Preliminary evaluation of fecal fatty acid concentrations in cats with chronic kidney disease and correlation with indoxyl sulfate and p-cresol sulfate.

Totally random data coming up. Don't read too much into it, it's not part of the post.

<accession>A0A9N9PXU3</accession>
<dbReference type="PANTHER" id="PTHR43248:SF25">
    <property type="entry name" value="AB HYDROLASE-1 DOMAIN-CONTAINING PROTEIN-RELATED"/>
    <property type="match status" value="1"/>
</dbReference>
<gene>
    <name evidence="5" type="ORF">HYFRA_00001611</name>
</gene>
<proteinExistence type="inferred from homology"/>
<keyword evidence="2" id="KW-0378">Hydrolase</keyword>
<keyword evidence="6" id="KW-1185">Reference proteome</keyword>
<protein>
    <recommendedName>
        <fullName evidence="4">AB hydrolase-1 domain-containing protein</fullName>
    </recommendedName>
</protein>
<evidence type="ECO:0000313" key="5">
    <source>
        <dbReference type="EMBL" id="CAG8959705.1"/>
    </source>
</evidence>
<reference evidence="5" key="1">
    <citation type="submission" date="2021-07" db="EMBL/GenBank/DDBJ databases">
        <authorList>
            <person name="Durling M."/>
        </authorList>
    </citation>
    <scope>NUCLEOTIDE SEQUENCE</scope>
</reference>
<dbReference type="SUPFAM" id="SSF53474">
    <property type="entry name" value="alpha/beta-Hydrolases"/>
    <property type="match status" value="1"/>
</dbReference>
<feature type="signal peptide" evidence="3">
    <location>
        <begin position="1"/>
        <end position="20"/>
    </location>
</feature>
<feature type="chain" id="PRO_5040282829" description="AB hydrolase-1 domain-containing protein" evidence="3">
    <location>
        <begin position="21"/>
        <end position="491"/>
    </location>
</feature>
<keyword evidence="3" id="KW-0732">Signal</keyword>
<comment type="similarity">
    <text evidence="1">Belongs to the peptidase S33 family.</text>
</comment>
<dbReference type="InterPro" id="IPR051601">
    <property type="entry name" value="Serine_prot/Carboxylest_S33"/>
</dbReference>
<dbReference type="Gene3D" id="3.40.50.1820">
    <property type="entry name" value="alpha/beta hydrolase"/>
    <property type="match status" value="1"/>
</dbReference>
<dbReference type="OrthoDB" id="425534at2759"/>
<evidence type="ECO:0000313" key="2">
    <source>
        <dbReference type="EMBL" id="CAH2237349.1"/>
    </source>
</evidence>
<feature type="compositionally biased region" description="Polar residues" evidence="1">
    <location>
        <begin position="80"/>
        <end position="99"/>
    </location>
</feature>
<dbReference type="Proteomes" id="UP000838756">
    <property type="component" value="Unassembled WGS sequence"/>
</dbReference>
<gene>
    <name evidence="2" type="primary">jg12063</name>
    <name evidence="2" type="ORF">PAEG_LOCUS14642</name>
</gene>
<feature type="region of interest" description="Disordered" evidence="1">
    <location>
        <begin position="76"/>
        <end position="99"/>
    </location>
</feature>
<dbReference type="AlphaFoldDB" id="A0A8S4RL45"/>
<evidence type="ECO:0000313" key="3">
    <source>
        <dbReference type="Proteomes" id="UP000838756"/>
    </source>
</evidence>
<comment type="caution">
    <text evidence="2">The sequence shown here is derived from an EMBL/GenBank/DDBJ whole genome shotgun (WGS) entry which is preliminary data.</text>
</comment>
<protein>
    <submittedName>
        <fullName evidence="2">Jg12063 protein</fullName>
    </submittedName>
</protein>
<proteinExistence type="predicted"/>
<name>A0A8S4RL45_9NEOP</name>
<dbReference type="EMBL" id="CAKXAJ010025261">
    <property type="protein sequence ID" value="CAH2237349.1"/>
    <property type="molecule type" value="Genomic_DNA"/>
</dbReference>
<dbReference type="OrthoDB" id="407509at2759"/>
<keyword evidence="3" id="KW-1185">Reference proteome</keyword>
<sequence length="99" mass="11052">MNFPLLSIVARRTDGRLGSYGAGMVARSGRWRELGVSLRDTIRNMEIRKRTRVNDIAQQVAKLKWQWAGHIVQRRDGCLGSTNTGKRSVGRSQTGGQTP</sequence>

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BACKGROUND: Straight- and branched-chain (BCFA) short-chain fatty acids (SCFAs) are produced by colonic microbiota and have both beneficial and deleterious effects in humans with chronic kidney disease (CKD). Fecal SCFAs in cats with CKD have not been described. OBJECTIVE: To characterize fecal SCFA concentrations in cats with CKD as compared to healthy geriatric cats and correlate SCFA to serum indoxyl sulfate (IS) and p-cresol sulfate (pCS) concentrations. ANIMALS: Twenty-eight cats with CKD (International Renal Interest Society [IRIS] stages 2, 3, and 4) and 11 older (8years) healthy geriatric cats. METHODS: Prospective, cross-sectional study. Voided feces were analyzed using stable isotope dilution gas chromatography-mass spectrometry to determine fecal concentrations of SCFAs. Serum concentrations of IS and pCS were measured using liquid chromatography tandem mass spectrometry. RESULTS: Fecal isovaleric acid concentrations were significantly higher in CKD cats(P = .02) Cats with IRIS CKD stage 3 and 4 had significantly higher fecal isovaleric acid concentrations compared to healthy geriatric cats (P = .03), but not compared to IRIS CKD stage 2 cats. Total fecal concentrations of BCFAs were found to correlate weakly with serum creatinine concentration (rho, 0.33; P = .05), blood urea nitrogen concentration (rho, 0.40; P = .01), and pCS concentration (rho, 0.35; P = .04). CONCLUSIONS AND CLINICAL IMPORTANCE: Fecal isovaleric acid concentrations were higher in CKD cats, particularly in late stage disease, compared to healthy geriatric cats. Fecal BCFA concentrations correlated with pCS and were higher in cats with muscle wasting, providing evidence for malassimilation of protein in CKD cats.